American Heritage® Dictionary of the English Language, Fourth Edition
- n. Variant of fjord.
Century Dictionary and Cyclopedia
- n. A deep indentation of the land, forming a comparatively narrow arm of the sea, with more or less precipitous slopes or cliffs on each side. The coast of Norway offers the best examples. True fiords can exist only where a steep and lofty mountain-range borders closely on the sea.
- n. New Zealand A long, narrow, deep inlet between cliffs.
GNU Webster's 1913
- n. A narrow inlet of the sea, penetrating between high banks or rocks, as on the coasts of Norway and Alaska.
- n. a long narrow inlet of the sea between steep cliffs; common in Norway
- From Norwegian fjord. (Wiktionary)
“The fiord is the show place of the Eastern Arctic and defies description.”
“The fiord was a hive of activity, with ferries crossing from one side of the harbour to the other, local ferries coming and going, and any number of fishing boats.”
“The harbour was the natural fiord, which is now the Vieux port; and the modern splendid street Canebière runs along the site of the old shipbuilding-docks of the Greeks.”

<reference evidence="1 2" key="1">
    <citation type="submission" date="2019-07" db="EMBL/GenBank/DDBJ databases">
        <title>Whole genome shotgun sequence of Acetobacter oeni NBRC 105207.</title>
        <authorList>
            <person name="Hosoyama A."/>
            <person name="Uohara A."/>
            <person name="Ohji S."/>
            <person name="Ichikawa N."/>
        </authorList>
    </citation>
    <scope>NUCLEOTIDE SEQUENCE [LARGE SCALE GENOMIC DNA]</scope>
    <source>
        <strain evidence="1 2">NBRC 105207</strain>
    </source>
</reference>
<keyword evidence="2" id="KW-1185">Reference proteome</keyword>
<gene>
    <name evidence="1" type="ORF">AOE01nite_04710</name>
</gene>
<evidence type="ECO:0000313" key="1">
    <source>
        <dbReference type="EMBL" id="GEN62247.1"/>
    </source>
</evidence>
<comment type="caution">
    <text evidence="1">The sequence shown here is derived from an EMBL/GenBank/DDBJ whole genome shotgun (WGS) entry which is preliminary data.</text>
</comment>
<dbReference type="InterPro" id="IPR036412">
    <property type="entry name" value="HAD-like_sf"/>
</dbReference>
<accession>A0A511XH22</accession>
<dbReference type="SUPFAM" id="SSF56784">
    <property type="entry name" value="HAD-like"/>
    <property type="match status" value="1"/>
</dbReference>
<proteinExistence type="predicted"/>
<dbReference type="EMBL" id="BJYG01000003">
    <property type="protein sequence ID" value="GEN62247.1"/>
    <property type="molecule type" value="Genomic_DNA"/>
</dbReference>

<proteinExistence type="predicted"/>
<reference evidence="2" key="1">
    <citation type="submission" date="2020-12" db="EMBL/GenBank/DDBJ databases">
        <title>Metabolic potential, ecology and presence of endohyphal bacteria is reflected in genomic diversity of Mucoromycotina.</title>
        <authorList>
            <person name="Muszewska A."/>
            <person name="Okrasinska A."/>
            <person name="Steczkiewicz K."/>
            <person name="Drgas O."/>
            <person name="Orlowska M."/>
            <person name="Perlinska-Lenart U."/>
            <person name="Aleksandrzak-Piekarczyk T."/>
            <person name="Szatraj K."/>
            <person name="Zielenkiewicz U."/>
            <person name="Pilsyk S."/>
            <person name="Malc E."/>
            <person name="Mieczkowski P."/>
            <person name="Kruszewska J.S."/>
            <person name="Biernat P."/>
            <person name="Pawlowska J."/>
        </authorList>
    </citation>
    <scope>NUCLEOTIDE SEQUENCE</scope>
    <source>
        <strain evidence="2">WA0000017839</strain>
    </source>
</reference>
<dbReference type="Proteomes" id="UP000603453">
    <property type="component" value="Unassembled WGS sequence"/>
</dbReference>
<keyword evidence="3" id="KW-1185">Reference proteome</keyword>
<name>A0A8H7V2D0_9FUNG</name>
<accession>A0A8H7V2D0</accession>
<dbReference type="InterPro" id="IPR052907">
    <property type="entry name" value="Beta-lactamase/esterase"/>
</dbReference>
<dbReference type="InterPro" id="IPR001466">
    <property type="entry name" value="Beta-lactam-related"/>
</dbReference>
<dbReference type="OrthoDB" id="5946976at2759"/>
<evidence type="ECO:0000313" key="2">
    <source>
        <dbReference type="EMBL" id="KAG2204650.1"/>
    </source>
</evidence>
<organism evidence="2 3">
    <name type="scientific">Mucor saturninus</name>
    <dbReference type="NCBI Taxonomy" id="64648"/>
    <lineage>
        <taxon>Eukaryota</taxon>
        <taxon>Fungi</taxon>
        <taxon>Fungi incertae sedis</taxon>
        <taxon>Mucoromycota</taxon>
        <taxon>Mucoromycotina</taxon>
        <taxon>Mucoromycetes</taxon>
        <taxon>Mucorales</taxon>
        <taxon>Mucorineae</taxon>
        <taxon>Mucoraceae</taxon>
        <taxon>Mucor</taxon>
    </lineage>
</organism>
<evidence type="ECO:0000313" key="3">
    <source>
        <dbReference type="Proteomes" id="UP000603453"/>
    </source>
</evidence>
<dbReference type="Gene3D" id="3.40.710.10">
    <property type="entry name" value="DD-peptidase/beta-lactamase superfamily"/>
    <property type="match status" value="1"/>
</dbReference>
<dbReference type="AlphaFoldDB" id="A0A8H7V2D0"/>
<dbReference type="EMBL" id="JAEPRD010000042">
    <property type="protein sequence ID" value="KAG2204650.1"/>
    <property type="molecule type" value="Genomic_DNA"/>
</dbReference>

“The outside must always be weakening, and the pressure on the inner increasing by the constant flow of water into the fiord, which is rising day by day.”
“See, the ice of the fiord is a turquoise, the dark pine forests are mere threads of brown; for us all abysses should be thus adorned. ”
“fiord," -- a word which geographers of every nation have adopted into their respective languages.”
“We dove under a glass partition and sat outside wet-haired, close to the edge of the fiord.”
“The fierce wind that had been shoving our vehicle into oncoming cars was whipping the deep-blue fiord into a frenzy.”
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